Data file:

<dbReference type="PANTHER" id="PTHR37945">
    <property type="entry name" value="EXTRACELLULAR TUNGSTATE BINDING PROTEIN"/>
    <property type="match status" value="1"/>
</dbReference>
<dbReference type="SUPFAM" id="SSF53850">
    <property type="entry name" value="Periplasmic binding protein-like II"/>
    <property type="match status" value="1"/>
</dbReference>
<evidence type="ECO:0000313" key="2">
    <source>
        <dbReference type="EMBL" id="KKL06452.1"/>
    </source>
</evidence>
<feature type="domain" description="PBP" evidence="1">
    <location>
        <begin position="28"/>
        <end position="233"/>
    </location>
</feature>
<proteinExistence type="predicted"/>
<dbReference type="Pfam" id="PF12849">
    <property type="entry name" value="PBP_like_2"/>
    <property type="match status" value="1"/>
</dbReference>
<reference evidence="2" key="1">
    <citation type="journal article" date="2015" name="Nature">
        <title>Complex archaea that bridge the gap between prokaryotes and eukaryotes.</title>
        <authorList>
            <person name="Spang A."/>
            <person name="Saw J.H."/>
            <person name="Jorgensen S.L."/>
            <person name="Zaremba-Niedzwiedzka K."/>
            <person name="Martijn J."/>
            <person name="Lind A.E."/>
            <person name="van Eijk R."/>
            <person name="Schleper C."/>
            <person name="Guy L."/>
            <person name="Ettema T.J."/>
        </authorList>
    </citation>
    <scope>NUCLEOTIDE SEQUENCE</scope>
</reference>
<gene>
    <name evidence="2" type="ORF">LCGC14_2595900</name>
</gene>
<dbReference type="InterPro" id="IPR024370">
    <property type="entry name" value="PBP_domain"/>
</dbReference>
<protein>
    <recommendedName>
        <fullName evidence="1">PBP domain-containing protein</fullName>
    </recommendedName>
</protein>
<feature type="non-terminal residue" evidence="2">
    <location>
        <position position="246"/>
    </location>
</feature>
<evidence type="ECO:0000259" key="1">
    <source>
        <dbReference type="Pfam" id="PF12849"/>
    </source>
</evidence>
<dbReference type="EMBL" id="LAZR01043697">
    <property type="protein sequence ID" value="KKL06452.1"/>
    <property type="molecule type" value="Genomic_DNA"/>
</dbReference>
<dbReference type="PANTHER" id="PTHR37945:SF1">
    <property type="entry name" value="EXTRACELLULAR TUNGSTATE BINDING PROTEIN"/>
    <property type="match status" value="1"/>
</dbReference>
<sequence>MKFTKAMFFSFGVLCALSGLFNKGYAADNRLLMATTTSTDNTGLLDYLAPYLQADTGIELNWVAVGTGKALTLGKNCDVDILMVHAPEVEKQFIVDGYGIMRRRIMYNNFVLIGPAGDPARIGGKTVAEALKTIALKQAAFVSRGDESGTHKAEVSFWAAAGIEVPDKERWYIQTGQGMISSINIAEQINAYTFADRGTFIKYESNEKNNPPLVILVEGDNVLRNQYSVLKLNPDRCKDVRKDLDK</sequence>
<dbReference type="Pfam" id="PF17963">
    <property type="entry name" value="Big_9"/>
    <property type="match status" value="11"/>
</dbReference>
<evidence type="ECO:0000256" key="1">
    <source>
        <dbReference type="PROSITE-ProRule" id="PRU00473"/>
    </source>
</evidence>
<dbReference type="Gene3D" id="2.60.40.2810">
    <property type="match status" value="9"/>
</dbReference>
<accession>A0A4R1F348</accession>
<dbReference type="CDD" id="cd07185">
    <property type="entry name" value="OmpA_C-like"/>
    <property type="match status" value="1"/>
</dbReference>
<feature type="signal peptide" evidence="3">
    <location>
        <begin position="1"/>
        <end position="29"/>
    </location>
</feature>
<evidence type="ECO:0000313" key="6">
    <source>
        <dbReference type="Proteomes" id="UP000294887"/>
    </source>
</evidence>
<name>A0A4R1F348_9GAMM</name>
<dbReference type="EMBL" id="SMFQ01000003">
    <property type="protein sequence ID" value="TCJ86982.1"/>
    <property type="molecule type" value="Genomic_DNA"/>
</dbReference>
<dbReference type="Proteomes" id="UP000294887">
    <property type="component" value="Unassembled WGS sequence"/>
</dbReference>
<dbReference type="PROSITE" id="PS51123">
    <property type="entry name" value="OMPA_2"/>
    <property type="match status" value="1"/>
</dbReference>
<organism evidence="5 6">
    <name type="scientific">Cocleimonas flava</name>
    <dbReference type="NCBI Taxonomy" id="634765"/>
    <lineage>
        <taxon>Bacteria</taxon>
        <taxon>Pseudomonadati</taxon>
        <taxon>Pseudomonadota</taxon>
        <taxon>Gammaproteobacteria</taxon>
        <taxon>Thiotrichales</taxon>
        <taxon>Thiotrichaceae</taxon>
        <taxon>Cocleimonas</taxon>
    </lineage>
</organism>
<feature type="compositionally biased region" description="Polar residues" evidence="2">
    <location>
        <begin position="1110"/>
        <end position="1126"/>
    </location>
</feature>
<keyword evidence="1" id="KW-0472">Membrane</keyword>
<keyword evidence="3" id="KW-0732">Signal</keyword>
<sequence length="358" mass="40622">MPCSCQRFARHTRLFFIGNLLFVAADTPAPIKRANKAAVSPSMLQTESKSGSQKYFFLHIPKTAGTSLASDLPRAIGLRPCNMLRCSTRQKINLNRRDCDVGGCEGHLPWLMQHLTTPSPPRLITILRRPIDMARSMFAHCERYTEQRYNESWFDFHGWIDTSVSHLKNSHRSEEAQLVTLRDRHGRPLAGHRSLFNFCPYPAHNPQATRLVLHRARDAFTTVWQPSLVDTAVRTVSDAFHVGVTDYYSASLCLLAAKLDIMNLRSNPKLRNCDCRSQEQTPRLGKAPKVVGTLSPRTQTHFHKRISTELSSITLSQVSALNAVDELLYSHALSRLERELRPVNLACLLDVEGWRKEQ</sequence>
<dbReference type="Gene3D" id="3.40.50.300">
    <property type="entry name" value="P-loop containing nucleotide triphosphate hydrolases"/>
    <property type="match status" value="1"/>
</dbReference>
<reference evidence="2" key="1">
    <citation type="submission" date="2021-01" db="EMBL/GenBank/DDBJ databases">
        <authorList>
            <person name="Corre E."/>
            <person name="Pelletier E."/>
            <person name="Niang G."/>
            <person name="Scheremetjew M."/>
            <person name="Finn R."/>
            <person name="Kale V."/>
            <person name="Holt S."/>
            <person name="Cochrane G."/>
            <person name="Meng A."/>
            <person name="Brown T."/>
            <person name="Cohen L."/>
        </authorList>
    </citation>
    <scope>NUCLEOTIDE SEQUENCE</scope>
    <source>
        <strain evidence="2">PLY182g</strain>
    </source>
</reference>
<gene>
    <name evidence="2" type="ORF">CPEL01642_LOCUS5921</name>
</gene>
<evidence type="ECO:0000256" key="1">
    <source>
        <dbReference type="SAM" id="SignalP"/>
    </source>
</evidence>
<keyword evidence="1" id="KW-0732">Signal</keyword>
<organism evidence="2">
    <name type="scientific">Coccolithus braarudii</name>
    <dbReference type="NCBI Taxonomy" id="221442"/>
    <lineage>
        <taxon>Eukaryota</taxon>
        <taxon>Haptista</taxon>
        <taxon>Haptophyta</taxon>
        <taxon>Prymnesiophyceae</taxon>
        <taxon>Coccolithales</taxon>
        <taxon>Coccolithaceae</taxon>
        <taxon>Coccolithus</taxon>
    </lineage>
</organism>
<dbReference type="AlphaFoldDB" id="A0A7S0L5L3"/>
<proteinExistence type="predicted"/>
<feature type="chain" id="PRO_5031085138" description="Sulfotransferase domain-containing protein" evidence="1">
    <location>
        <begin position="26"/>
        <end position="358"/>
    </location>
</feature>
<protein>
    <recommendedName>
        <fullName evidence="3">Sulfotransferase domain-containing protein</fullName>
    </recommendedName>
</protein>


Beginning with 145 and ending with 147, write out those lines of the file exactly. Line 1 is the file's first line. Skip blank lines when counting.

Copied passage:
            <person name="Scheremetjew M."/>
            <person name="Finn R."/>
            <person name="Kale V."/>